Because the start of the exhibition was just a rehash of things I already knew (which is understandable, because I know not everyone is as into Cook as I am), I was worried that it would prove a disappointment, which would have been a shame because of how excited I was to see it. In the end though, whilst I was familiar with most of the material covered here, the artefacts made it well worth my while. It’s not every day you get to see a drawing by Tupaia, or a log written in Cook’s own hand, and those things made it an enjoyable experience (I had also somehow forgotten or overlooked the fact that Botany Bay was originally called Stingray Bay due to the large number of them hanging around the ship. I am shitscared of stingrays, and never would have gone wading there had I known. Good thing (I guess) it looks pretty polluted these days, as it probably drove them all away). The Cook aficionado will find lots of fascinating artefacts here, and people who know less about him will learn something new, but not quite as much as they could have learned if the exhibition had been a bit more forthright. A large part of what makes Cook’s voyages so interesting was the clash of cultures and how Europeans reacted to the unknown (even though their reactions were often horrifically racist and contact ultimately led to governmental policies that were far more destructive than the voyages themselves); and really, by the standards of the time, Cook was a relatively enlightened man (except for on the last voyage) – without his efforts to understand the different societies he encountered, his voyages would not have been the rich source of information about the world that they were, which is worth mentioning (it seems like the exhibition dwelt more on his navigational skills, which in addition to being awesome, were also far less controversial). I’ll give the exhibition 3.5/5.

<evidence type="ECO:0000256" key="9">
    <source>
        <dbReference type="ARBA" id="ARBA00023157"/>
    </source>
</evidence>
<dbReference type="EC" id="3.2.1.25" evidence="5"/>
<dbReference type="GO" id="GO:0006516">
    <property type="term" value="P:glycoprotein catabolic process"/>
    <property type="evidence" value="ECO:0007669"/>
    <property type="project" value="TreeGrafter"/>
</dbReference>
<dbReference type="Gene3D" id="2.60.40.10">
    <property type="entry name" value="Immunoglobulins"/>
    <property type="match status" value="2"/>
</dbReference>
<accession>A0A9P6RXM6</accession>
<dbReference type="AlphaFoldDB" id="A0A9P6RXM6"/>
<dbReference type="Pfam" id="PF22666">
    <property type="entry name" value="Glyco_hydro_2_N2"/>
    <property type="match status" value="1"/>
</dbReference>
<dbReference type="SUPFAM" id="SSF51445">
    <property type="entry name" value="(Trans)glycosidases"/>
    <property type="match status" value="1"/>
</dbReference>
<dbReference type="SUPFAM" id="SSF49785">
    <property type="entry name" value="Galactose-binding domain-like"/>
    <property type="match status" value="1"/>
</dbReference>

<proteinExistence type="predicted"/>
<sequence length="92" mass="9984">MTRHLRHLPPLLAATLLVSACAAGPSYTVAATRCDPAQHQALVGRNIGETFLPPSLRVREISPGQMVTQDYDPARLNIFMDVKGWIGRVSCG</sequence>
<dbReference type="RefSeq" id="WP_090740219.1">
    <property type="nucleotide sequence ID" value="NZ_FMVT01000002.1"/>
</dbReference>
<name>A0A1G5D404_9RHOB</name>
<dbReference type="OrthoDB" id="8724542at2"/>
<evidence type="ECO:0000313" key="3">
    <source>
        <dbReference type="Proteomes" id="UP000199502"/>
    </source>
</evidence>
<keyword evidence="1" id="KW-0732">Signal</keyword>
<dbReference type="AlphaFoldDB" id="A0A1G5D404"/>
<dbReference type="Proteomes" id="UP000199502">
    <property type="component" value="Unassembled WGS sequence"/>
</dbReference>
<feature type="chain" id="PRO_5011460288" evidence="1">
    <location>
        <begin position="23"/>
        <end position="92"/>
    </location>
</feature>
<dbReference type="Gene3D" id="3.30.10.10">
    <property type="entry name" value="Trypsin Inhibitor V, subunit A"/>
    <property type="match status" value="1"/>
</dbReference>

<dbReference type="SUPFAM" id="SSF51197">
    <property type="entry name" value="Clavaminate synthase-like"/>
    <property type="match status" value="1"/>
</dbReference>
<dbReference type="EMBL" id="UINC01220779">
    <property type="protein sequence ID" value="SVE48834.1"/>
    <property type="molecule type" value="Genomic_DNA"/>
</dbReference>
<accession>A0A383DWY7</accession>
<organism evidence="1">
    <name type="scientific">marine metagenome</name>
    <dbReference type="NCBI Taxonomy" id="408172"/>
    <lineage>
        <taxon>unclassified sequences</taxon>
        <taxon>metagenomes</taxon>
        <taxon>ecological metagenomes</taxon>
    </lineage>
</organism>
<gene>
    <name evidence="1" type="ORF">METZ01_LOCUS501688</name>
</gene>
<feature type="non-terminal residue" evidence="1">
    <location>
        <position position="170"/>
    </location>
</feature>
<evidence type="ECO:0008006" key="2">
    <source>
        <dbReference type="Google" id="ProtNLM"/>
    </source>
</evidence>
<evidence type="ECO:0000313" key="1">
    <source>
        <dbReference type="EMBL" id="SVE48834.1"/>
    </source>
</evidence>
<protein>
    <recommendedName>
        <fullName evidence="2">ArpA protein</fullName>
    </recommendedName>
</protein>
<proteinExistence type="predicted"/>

London: Ocean Liners @ the V&A

Judging by the inexplicable popularity of that rather awful Titanic movie, people like an ocean liner. And whilst I’m clearly no Titanic fan, and avoid cruises like the plague, I understand the appeal of an ocean liner back in the golden age of travel, if you could afford to travel in style. I definitely like the idea of cruising around on a big old ship with gorgeous art deco interiors, servants to attend to your every whim, a massive stateroom, and of course a beautiful array of clothing to parade down the grand staircase in every evening, at least in theory…though when I think about it, I’d find the grand staircase stressful – I tripped walking up the steps to the stage at my high school graduation, the vice principal laughed in my face (he was a jerk), and I still cringe at the memory – and I could probably do without the servants too, because the idea of having people hanging around you that you just ignore when you’re not making demands makes me really uncomfortable, but presumably if I’d been born into a life of opulence, I’d be fine with being the centre of attention and treating servants like garbage. Nonetheless, I was still pretty excited about the V&A’s new exhibition “Ocean Liners: Speed and Style,” so much so that I went out to see it during its first week open (it runs until June).

  

Though I carefully timed my visit during a weekday, the V&A seems to always be busy, and this was no exception. We had to queue for a bit at the main desk to buy tickets (which we could have avoided by buying tickets online, but we weren’t sure exactly when we’d arrive), and the exhibition itself turned out to be fairly crowded too, though not at a horrible Harry Potter at the BL level. Admission was £18, which I am much too cheap to pay – I got half price with a National Art Pass, but if I didn’t have one, I would have used a National Rail 2 for 1. There is no reason anyone should pay £18 to see a single exhibition!